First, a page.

Australia's corporate regulator has suspended the licence for failed cryptocurrency exchange FTX after the US company filed for bankruptcy.
ASIC announced on Wednesday the financial services licence for FTX Australia would be put on hold until May 2023 after the offshoot was put into voluntary administration.
Administrators were appointed to FTX Australia and a subsidiary after their international holding company filed for bankruptcy on Friday.
The hyped crypto exchange, once valued at $US32 billion ($A47 billion), imploded after traders attempted to pull $US6 billion ($A8.9 billion) from the troubled platform and a rescue deal with rival Binance fell through.
US bankruptcy filings show FTX could have more than one million creditors as multiple regulators probe its financial dealings.
"FTX faced a severe liquidity crisis that necessitated the filing of these cases on an emergency basis last Friday," the court filing said.
In a statement, ASIC said it was "monitoring this situation closely and speaking regularly with international regulators and the external administrators".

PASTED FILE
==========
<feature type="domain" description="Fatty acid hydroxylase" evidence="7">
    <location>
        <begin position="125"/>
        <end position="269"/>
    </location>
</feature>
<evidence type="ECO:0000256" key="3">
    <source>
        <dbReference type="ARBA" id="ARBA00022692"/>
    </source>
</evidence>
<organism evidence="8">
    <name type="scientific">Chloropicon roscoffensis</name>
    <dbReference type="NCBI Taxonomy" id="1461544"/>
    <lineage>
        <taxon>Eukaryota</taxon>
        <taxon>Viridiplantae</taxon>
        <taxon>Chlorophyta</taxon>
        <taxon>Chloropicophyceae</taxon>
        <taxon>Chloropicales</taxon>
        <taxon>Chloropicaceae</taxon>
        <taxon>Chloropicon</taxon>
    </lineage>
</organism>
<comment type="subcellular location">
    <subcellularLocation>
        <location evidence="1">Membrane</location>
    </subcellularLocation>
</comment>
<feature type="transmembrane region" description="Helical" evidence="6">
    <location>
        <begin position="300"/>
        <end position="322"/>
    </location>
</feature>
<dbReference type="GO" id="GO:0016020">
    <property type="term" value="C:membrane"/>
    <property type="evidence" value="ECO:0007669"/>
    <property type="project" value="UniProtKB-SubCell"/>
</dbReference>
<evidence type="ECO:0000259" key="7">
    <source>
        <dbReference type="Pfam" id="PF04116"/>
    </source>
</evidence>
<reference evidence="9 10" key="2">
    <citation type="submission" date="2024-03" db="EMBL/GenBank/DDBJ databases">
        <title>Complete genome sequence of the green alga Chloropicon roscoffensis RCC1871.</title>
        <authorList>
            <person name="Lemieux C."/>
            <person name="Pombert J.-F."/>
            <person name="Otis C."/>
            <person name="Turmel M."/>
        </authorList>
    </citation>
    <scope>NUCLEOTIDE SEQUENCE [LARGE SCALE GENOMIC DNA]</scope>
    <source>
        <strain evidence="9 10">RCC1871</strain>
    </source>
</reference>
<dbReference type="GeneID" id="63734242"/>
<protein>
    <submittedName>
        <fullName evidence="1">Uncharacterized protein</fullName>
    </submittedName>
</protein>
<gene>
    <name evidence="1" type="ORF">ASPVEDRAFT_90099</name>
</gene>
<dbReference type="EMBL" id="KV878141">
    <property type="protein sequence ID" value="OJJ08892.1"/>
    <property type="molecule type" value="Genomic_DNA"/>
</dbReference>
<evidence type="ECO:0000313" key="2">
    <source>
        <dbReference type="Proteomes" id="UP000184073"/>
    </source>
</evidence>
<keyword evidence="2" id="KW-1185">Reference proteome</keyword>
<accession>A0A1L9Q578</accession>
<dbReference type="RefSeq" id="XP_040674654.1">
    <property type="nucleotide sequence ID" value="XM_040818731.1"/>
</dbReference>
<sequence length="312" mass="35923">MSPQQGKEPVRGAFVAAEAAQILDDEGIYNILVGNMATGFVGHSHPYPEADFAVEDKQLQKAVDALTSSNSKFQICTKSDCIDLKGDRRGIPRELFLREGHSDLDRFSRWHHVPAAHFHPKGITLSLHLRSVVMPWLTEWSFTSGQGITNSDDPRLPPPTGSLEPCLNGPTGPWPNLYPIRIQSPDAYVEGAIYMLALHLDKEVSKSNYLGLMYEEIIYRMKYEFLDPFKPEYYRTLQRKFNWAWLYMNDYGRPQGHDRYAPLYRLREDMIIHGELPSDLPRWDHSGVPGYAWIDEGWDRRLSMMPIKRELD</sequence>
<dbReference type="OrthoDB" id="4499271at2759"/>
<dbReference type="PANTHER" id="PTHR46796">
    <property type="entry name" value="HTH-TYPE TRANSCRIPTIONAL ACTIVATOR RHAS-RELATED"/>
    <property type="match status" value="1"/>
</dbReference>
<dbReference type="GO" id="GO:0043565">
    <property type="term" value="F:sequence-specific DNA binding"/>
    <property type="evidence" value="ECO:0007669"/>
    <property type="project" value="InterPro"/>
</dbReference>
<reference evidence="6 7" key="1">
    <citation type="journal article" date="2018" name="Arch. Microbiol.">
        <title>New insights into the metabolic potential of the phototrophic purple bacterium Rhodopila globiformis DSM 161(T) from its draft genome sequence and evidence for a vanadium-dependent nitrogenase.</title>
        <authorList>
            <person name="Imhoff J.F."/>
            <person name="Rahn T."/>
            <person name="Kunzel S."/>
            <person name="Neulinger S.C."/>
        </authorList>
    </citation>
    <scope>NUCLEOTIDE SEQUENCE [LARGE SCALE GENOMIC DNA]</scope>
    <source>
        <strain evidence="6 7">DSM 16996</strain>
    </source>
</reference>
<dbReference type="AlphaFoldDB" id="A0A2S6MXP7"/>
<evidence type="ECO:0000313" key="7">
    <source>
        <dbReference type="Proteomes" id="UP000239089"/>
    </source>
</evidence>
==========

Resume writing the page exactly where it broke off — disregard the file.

The regulator also urged Australian FTX clients to carefully monitor developments at the company.
Administrators KordaMentha told customers on Friday not to deposit any further funds with the company or execute any trades until further notice.
FTX had sponsored a series of major events, including a partnership with the International Cricket Council that led to its branding featuring at the T20 World Cup in Australia before the agreement was suspended.
It also sponsored Australian Blockchain Week in March.
The value of cryptocurrencies, including bitcoin, has plunged after news of the collapse of the exchange as fears spread about the financial security of the sector.